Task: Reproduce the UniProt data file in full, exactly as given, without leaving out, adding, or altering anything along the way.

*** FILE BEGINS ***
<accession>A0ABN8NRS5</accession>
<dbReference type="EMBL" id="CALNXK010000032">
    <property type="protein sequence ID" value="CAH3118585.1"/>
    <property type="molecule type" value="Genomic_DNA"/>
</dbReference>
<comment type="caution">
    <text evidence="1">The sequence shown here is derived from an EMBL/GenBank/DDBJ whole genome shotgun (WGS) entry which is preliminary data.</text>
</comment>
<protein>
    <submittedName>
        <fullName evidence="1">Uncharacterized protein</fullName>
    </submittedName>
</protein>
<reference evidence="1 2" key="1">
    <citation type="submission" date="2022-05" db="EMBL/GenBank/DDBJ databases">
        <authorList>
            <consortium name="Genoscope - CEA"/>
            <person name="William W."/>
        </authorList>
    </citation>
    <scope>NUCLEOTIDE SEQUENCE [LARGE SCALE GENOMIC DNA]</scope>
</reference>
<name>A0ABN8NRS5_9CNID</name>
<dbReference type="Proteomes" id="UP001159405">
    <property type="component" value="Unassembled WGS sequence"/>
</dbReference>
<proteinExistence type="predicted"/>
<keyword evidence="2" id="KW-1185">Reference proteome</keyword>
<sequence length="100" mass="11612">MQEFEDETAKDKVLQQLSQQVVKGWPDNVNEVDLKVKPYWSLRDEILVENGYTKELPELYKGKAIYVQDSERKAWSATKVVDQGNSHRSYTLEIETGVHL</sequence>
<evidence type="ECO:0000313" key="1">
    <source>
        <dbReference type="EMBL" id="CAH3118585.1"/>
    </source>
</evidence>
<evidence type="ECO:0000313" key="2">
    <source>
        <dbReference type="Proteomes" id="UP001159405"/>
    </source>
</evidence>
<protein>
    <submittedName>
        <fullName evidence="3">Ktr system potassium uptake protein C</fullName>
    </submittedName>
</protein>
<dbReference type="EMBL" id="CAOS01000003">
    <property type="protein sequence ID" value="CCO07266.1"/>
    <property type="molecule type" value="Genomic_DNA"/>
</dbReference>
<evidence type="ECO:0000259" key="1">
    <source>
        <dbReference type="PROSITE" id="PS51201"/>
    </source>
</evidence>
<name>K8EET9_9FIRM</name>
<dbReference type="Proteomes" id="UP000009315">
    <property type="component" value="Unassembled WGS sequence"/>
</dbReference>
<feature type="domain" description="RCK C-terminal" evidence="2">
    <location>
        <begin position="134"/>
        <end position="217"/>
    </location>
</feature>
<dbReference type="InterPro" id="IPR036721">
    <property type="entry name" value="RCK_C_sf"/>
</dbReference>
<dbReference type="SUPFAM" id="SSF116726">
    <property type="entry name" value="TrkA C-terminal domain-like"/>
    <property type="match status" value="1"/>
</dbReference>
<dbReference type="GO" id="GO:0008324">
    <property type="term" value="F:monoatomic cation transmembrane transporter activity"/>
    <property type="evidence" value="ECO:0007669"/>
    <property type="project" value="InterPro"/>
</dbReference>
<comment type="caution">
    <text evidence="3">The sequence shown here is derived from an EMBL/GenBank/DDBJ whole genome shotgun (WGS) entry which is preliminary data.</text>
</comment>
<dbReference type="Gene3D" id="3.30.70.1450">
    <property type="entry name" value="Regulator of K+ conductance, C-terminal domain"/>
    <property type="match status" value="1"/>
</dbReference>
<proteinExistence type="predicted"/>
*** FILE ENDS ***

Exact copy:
<accession>A0ABN8NRS5</accession>
<dbReference type="EMBL" id="CALNXK010000032">
    <property type="protein sequence ID" value="CAH3118585.1"/>
    <property type="molecule type" value="Genomic_DNA"/>
</dbReference>
<comment type="caution">
    <text evidence="1">The sequence shown here is derived from an EMBL/GenBank/DDBJ whole genome shotgun (WGS) entry which is preliminary data.</text>
</comment>
<protein>
    <submittedName>
        <fullName evidence="1">Uncharacterized protein</fullName>
    </submittedName>
</protein>
<reference evidence="1 2" key="1">
    <citation type="submission" date="2022-05" db="EMBL/GenBank/DDBJ databases">
        <authorList>
            <consortium name="Genoscope - CEA"/>
            <person name="William W."/>
        </authorList>
    </citation>
    <scope>NUCLEOTIDE SEQUENCE [LARGE SCALE GENOMIC DNA]</scope>
</reference>
<name>A0ABN8NRS5_9CNID</name>
<dbReference type="Proteomes" id="UP001159405">
    <property type="component" value="Unassembled WGS sequence"/>
</dbReference>
<proteinExistence type="predicted"/>
<keyword evidence="2" id="KW-1185">Reference proteome</keyword>
<sequence length="100" mass="11612">MQEFEDETAKDKVLQQLSQQVVKGWPDNVNEVDLKVKPYWSLRDEILVENGYTKELPELYKGKAIYVQDSERKAWSATKVVDQGNSHRSYTLEIETGVHL</sequence>
<evidence type="ECO:0000313" key="1">
    <source>
        <dbReference type="EMBL" id="CAH3118585.1"/>
    </source>
</evidence>
<evidence type="ECO:0000313" key="2">
    <source>
        <dbReference type="Proteomes" id="UP001159405"/>
    </source>
</evidence>
<protein>
    <submittedName>
        <fullName evidence="3">Ktr system potassium uptake protein C</fullName>
    </submittedName>
</protein>
<dbReference type="EMBL" id="CAOS01000003">
    <property type="protein sequence ID" value="CCO07266.1"/>
    <property type="molecule type" value="Genomic_DNA"/>
</dbReference>
<evidence type="ECO:0000259" key="1">
    <source>
        <dbReference type="PROSITE" id="PS51201"/>
    </source>
</evidence>
<name>K8EET9_9FIRM</name>
<dbReference type="Proteomes" id="UP000009315">
    <property type="component" value="Unassembled WGS sequence"/>
</dbReference>
<feature type="domain" description="RCK C-terminal" evidence="2">
    <location>
        <begin position="134"/>
        <end position="217"/>
    </location>
</feature>
<dbReference type="InterPro" id="IPR036721">
    <property type="entry name" value="RCK_C_sf"/>
</dbReference>
<dbReference type="SUPFAM" id="SSF116726">
    <property type="entry name" value="TrkA C-terminal domain-like"/>
    <property type="match status" value="1"/>
</dbReference>
<dbReference type="GO" id="GO:0008324">
    <property type="term" value="F:monoatomic cation transmembrane transporter activity"/>
    <property type="evidence" value="ECO:0007669"/>
    <property type="project" value="InterPro"/>
</dbReference>
<comment type="caution">
    <text evidence="3">The sequence shown here is derived from an EMBL/GenBank/DDBJ whole genome shotgun (WGS) entry which is preliminary data.</text>
</comment>
<dbReference type="Gene3D" id="3.30.70.1450">
    <property type="entry name" value="Regulator of K+ conductance, C-terminal domain"/>
    <property type="match status" value="1"/>
</dbReference>
<proteinExistence type="predicted"/>